RPGs with dungeons that feature random floor generation tend to be on the more difficult side. I immediately think of games like Azure Dreams or Izuna; games that throw you into a dungeon with varying mazes, monsters, mysteries and mayhem. Their tough nature makes them difficult to recommend. Chocobo’s Dungeon 2 is similar to the above mentioned games in that all of the dungeons that Chocobo visits have random layouts and various spikes in difficulty. However, Chocobo’s Dungeon 2 is is a lot more new-user friendly for gamers interested in this sub-genre. While more forgiving with its difficulty, there are still moments in which the game can be just as frustrating.
Chocobo’s Dungeon 2 begins with Chocobo and Mog journeying to a dungeon in hopes of acquiring treasures. During their treasure hunt, Mog finds a lever. Giving into temptation, Mog pulls said lever and activates a trap that sends Chocobo soaring out of the dungeon. His injuries are nursed back to health by a white mage named Shiroma. Upon returning to the dungeon, Chocobo, Mog, and Shiroma discover a mysterious crystal that sends the entire structure to the bottom of the ocean. Everyone gets washed ashore a village run by monsters. Chocobo is determined to find his way back into that dungeon. Along the way, he might be able to help Shiroma, Mog and other residents of the village with their troubles. Chocobo’s Dungeon 2 has a heartwarming story where we get to see the titular character interact with a variety of classic Final Fantasy monsters. Ultimately, Shiroma’s mysterious past becomes the focus of the tale and Chocobo’s reason for continuing to navigate these bizarre dungeons. The story won’t win any awards, but it’s enjoyable watching it unfold.
Most of the time in Chocobo’s Dungeon 2 is unsurprisingly spent in dungeons. Chocobo and a partner (either controlled by the computer or a second player) will move from floor to floor while fighting enemies, picking up various items, and dealing with traps. Similar to Azure Dreams, everyone remains still when Chocobo remains still. When Chocobo acts, then the rest of the participants on the screen will act. This lets you plan Chocobo’s position and give you as much time as needed before carrying on. Chocobo can equip claws, saddles and collars. He can carry a certain amount of items. One of the most important items he can use are spell books. As spells are used, they increase in power. Magic is significantly more powerful than Chocobo’s regular attack.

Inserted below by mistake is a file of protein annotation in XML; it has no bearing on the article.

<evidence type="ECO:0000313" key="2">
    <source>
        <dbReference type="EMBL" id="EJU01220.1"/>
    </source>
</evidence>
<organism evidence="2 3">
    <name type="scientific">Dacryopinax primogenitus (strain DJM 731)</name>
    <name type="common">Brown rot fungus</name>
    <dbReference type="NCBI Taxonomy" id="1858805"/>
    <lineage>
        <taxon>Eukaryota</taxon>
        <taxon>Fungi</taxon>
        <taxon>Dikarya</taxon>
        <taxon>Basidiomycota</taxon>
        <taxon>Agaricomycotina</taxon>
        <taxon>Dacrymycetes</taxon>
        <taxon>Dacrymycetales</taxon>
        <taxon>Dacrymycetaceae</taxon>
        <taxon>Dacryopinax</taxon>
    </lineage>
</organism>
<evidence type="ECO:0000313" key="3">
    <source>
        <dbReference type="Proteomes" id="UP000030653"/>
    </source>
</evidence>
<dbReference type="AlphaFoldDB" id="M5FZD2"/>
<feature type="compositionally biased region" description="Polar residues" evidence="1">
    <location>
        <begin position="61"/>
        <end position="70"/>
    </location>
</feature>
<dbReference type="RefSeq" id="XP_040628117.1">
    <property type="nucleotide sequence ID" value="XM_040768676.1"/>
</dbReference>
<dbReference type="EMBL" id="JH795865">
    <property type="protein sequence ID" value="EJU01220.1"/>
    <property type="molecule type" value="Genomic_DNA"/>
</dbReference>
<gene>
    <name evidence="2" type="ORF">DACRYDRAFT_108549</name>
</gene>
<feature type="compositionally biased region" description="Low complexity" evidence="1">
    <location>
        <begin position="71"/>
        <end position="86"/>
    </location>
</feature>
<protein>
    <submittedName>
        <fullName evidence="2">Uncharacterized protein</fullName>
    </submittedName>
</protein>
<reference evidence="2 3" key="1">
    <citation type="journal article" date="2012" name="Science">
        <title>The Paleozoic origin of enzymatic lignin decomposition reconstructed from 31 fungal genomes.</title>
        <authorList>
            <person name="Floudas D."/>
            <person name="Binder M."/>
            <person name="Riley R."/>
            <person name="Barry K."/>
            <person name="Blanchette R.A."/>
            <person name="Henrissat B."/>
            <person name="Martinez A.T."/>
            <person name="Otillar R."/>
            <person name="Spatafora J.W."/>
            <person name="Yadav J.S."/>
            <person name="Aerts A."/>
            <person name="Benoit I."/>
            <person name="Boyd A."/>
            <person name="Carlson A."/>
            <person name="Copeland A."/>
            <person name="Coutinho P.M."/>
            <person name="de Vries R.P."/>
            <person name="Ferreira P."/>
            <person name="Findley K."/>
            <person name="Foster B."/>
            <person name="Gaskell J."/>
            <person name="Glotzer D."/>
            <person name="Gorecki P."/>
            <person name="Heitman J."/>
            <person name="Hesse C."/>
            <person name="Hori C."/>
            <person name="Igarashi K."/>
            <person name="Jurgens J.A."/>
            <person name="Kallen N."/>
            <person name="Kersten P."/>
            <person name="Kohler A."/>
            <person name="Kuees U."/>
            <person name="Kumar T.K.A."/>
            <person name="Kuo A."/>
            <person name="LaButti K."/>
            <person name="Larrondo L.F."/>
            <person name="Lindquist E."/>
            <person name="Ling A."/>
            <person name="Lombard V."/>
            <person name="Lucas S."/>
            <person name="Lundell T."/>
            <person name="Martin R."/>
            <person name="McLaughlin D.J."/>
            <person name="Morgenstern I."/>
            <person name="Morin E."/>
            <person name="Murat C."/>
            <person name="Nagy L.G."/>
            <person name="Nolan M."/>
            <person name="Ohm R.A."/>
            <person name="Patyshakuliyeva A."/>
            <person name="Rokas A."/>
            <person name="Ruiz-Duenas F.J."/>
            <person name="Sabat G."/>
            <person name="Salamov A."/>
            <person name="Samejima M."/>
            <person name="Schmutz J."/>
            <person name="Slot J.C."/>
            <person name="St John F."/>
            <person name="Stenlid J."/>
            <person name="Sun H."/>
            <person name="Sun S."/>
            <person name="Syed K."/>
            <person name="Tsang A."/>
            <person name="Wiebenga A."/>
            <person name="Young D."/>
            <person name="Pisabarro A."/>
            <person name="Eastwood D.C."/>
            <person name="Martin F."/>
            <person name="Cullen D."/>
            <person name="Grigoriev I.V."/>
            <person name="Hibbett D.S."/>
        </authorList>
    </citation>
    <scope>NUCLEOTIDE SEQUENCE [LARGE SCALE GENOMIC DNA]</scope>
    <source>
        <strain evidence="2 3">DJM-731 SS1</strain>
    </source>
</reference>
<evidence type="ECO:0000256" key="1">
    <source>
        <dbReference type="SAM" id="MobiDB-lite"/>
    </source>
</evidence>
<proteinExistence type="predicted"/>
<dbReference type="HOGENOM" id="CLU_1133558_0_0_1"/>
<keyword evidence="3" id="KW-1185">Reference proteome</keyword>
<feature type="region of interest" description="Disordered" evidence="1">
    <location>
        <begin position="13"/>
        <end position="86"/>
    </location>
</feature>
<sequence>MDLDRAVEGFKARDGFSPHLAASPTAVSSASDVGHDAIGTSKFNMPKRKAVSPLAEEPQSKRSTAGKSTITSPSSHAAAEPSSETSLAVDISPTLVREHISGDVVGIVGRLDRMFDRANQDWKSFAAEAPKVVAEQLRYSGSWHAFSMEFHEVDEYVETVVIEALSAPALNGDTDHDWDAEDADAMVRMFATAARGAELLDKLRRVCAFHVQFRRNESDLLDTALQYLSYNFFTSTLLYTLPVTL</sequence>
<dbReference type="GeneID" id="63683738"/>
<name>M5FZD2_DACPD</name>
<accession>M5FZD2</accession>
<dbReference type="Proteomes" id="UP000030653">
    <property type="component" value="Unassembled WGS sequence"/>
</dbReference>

Magic being so much more powerful than Chocobo’s regular strike is a major blessing. The usual trappings of a dungeon crawler can end Chocobo’s trek prematurely. When that happens he loses all of his gear and inventory. Plus, his gil count is cut in half. The good news is that Chocobo retains his levels and abilities when he’s knocked out. Also, feather items remain in his inventory. Teleportation Tags, the item necessary to exit a dungeon unharmed, are cheap and accessible. The game throws players a bone in the way of dungeon shortcuts; reaching certain floors in a dungeon means you can access them when you return. In other words, you don’t have to worry about starting from the first floor. The biggest issue is that each dungeon feels like a massive hurdle instead of a gradual one. You’ll be spending a lot of time exiting the first couple of floors of a new dungeon after getting bombarded with new and powerful enemies. After regrouping and heading back in, it’s time for more of the same. It takes a while before Chocobo can be considered ready to go further into the current dungeon. One way to make Chocobo more battle ready is to utilize stoves. These let you combine claws and saddles to make them more durable and powerful. It’s a tedious but necessary process.
One thing that never gets tedious is the game’s look. Chocobo’s Dungeon 2 uses a unique graphical style that reminds me of my favorite game of all time: SaGa Frontier. The colors are bright, the models are detailed, the environments are varied, and the spell effects are over the top. Staying true to Squaresofts style from the time, plenty of beautiful FMV scenes are included in the game to move the story along. These are always a joy to watch because they have the polish expected of the developer but feature the adorable, cartoon stylings of the Chocobo series. The music is a mixture of old Final Fantasy tunes and some original ones. It’s nothing major but it works for the game.
I was able to finish Chocobo’s Dungeon 2 in about 30 hours after participating in some minor side events and going to-and-fro between the dungeons and the village hub. Finishing the game unlocks plenty of bonus content that has its own share of challenges. For me, going through the game and seeing the credits roll was plenty. But, the option for extra dungeon exploration is there. Chocobo’s Dungeon 2 is a cute game with some surprising grit. The Final Fantasy setting is warm and familiar, but the gameplay and story won’t deliver that epic Final Fantasy feeling fans know so well. Instead, this is a game geared towards novice dungeon travelers. Getting your feet wet with Chocobo’s challenges is a good (and adorable) way to get ready for more difficult dungeon crawlers.
Overall, 6.5/10: This isn’t the usual Final Fantasy flair. Chocobo has to “wark” his way through a series of trials in a simple, sweet, but still stimulating dungeon crawler.